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The Pandemic Has Put A Damper On A Lot Of Things, But Not This Holiday Tradition In The N.H. Woods

Sean Hurley
Jeannine Robbins-Murphy and Erin Duggan of Thornton, after decorating their trees at Smarts Brook.

For the last five years or so, NHPR’s Sean Hurley has been documenting what seems to be a growing Holiday tradition of decorating trees near his home along a favorite hiking path at Smarts Brook in Thornton.  He’s been worried that this difficult year might bring a temporary end to the tradition...until this past weekend.

Editor's Note: We reached out to the U.S. Forest Service after this story aired and learned their stance on this has changed from previous years. While the Forest Service has tolerated a limited amount of tree decorating in the past, due to the amounts of trash on the trails this past summer and the Forest Service's subsequent campaign to remind hikers and walkers to Leave No Trace, they are kindly requesting that visitors leave their ornaments at home.

It’s a cold and rainy Saturday just after Thanksgiving when I park my car in the Smarts Brook lot.  Post-one holiday, pre-another. Mid-COVID. Pre-snow. Mid-mask. Post-the-old-days certainly.  All those pres and mids and seems have tugged out a war of sorts and left me in a kind of limbo.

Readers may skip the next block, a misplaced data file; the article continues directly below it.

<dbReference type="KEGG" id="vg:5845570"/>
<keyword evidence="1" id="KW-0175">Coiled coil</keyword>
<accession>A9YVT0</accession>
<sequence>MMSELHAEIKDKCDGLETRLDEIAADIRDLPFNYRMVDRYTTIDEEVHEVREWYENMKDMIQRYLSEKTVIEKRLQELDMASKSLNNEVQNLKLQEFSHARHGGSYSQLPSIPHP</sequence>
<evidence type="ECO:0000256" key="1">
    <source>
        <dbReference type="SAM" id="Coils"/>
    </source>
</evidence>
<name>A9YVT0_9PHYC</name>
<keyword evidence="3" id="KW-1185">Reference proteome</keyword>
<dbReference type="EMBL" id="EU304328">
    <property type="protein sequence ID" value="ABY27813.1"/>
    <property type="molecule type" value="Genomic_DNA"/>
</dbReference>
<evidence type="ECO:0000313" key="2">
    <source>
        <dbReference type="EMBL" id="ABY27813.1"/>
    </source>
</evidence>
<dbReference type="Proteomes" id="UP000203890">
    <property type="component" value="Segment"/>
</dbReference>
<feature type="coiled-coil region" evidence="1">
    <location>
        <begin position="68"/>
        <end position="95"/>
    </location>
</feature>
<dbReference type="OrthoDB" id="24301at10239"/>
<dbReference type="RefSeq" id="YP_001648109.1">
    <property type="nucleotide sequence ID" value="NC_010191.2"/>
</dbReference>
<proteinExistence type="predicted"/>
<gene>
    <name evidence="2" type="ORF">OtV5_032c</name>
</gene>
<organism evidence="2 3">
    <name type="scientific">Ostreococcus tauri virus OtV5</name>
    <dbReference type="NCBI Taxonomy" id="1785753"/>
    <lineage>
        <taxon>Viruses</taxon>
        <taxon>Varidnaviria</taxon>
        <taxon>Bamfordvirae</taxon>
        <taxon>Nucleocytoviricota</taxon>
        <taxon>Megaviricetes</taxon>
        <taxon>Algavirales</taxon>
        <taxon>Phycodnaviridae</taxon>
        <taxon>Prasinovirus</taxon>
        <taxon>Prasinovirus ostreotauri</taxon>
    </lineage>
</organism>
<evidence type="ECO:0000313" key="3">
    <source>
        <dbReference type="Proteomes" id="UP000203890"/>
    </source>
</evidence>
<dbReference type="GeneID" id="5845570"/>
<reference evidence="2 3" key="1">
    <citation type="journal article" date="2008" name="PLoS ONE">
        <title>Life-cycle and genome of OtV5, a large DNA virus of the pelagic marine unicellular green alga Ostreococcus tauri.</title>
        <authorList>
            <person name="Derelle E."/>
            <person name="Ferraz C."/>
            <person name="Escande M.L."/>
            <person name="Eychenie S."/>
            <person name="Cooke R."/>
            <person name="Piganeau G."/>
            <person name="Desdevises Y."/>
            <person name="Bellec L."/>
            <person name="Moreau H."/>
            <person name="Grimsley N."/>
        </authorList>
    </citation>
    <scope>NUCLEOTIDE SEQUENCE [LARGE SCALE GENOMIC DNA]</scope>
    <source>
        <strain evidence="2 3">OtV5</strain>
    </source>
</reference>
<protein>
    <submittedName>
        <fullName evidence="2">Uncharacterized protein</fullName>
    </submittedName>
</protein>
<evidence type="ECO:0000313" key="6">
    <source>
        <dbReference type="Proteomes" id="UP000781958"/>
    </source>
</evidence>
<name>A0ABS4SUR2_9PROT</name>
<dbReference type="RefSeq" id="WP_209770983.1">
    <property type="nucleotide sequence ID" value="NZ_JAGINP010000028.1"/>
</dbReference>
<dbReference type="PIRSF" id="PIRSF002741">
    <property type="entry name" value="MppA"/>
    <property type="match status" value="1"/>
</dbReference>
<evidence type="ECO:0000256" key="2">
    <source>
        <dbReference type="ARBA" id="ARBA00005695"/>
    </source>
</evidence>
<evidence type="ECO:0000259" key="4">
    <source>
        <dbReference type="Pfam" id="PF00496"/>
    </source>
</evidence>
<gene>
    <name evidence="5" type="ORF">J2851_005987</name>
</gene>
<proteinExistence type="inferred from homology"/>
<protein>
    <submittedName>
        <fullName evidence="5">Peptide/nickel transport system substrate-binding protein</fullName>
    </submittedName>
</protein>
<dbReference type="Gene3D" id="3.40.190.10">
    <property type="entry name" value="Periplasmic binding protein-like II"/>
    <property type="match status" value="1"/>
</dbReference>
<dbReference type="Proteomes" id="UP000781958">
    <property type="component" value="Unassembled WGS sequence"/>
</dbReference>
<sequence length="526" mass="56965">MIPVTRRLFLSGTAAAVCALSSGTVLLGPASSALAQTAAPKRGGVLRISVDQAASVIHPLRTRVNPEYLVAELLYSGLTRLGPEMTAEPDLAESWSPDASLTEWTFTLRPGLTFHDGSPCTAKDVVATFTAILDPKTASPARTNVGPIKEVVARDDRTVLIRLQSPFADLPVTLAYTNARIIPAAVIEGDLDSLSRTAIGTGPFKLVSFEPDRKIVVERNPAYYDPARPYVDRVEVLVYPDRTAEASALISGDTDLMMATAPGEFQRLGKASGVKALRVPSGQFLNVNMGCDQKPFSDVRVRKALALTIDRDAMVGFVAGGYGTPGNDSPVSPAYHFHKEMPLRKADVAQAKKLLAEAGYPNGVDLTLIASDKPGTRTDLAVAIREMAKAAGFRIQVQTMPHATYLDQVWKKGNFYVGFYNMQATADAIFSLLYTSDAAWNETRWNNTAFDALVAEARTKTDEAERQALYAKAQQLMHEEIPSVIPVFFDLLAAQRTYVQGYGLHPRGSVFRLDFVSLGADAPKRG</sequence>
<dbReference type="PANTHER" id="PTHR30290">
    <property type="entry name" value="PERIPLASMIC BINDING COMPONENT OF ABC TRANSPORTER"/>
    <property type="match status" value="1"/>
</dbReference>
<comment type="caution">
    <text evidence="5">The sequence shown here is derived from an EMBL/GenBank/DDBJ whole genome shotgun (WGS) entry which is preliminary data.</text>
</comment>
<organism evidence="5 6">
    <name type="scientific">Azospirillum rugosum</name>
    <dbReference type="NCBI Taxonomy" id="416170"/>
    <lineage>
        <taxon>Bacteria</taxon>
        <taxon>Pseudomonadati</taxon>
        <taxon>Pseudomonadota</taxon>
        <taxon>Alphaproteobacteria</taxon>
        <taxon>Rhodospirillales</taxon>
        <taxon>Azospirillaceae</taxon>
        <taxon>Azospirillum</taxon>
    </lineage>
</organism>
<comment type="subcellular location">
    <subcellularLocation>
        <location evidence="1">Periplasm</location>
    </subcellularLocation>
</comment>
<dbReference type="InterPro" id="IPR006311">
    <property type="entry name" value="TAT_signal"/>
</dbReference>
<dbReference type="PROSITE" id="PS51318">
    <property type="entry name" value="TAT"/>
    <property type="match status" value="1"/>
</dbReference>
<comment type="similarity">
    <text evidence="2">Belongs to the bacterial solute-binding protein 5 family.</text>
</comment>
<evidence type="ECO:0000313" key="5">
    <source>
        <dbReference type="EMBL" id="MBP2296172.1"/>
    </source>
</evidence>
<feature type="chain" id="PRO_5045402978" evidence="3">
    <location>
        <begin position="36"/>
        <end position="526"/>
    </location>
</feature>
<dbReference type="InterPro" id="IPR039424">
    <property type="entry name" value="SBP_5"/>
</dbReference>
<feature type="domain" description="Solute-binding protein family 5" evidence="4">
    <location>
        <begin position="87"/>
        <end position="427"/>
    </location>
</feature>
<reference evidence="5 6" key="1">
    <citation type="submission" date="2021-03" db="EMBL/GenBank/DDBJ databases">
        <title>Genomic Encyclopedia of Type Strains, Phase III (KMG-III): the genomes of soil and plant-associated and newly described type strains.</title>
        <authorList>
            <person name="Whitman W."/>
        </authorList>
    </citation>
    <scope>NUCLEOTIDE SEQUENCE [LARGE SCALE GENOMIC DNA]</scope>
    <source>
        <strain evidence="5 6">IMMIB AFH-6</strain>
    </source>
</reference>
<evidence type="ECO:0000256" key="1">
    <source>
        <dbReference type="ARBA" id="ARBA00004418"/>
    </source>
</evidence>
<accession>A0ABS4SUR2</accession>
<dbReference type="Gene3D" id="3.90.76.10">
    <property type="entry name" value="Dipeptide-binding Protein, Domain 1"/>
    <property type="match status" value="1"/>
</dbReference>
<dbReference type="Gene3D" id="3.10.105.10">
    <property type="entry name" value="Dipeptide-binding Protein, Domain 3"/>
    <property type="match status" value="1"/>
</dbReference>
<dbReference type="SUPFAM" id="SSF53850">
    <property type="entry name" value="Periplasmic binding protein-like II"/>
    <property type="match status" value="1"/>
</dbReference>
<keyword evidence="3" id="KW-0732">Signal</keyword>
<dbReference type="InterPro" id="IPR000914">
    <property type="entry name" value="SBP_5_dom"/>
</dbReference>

And so, half awake and half asleep, half here, half there, I head out on the trail. Half hearted, with half a mind, I rise up into the half-lit pine forest above the river, and suddenly come upon Erin Duggan and her friend Jeannine Robbins-Murphy decorating trees just off the trail in the pouring rain.

Credit Sean Hurley
One of the trees...

“We were walking here in May and talking about it again,” Duggan says, “and we've been waiting ever since.”  To which Robbins-Murphy adds, “We could not wait to get out here like the day after Thanksgiving. So I think we're the first ones to decorate.  Certainly won't be the last.”

Together the two women drape a length of tinsel from one tree to the next and then the next.

“We've seen the decorated Christmas trees before and you know it's brought joy to us,” Robbins-Murphy says, “So I was telling Erin about it and she said ‘I would love to do that - to just bring some joy to the people who are walking on the trail.’”

Credit Sean Hurley
The tinselly section.

A tiny forest of decorated trees is what they’re after. “There's so few like good surprises in life,” Duggan says, “and if you don't know it's there, it's kind of really nice to come upon it and see it all decorated.”

Credit Sean Hurley
Joyful looking me, 2020

I stand beside the tinsel forest below a sparkling ornament and take a photo of myself so I might remember how, pre-the end of this difficult year, post-just realizing I could still feel the joy of such surprises...when for a moment I forgot the cup was half empty and could only see it half full.

Sean Hurley lives in Thornton with his wife Lois and his son Sam. An award-winning playwright and radio journalist, his fictional “Atoms, Motion & the Void” podcast has aired nationally on NPR and Sirius & XM Satellite radio. When he isn't writing stories or performing on stage, he likes to run in the White Mountains. He can be reached at
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